Unions comment on EPI Technical Education report

The National Education Union and the Association of School and College Leaders have commented on a report by the Education Policy Institute called ‘An international comparison of technical education funding systems’

Commenting on the EPI report, Kevin Gilmartin, post-16 and colleges specialist at the Association of School and College Leaders (ASCL), said: “The EPI report highlights how years of underfunding in technical education, particularly in the 16-19 phase, has resulted in the UK falling behind high-performing countries around the world.
“While the government deserves credit for giving technical education a greater focus through the introduction of T Levels, this does not go far enough as these qualifications will only be taken by a small minority of 16-19 students.
“We need to look again at our qualification system to place more value on technical education from an earlier age by giving it genuine parity of esteem with academic subjects.
“In addition, while we welcome the recent announcement of an extra £400m government funding for 16-19 education, including extra money on technical education, this will, at best, only reverse a quarter of the cuts that have been imposed since 2010-11.
“The EPI report’s conclusions are clear and echo what ASCL has been calling for – that substantial levels of additional government funding is desperately needed if the country is serious about investing in the future of our young people. We urge the Chancellor to use the upcoming budget to address this challenge.”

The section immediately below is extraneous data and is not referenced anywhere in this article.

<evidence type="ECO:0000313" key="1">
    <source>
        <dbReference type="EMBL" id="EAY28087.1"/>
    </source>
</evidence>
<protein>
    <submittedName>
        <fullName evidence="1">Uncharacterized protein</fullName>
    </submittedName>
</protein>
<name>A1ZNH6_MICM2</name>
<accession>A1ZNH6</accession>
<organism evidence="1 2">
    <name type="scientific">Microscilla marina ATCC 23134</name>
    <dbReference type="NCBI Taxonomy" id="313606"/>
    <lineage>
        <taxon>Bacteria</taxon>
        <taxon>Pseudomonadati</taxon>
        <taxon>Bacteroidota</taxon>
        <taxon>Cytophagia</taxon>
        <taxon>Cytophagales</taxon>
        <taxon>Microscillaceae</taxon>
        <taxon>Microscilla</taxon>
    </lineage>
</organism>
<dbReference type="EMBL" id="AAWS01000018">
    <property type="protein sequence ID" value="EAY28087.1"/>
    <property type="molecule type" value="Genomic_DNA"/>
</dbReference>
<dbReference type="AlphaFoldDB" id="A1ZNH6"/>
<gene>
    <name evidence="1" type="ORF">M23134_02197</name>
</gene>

Kevin Courtney, joint general secretary of the National Education Union, added: “For all the talk from Gavin Williamson and the Conservative government about the importance of technical and vocational education, it is clear that much more must be done. Commitments to T-levels, specialist maths colleges and ‘Institutes of Technology’ are not enough to reverse the historic underfunding of FE colleges. Nor will their post-16 reforms succeed while the nation’s schools are increasingly tasked with a relentless focus on drilling pupils with academic subjects until they turn 16.
“If the government is serious about the importance of technical education then it must learn from this challenging report. Our 16-19-year-old students need sustainable funding, not piecemeal initiatives; they need real support for their living, learning and travelling costs; and they need a curriculum that is broad, relevant and challenging.”
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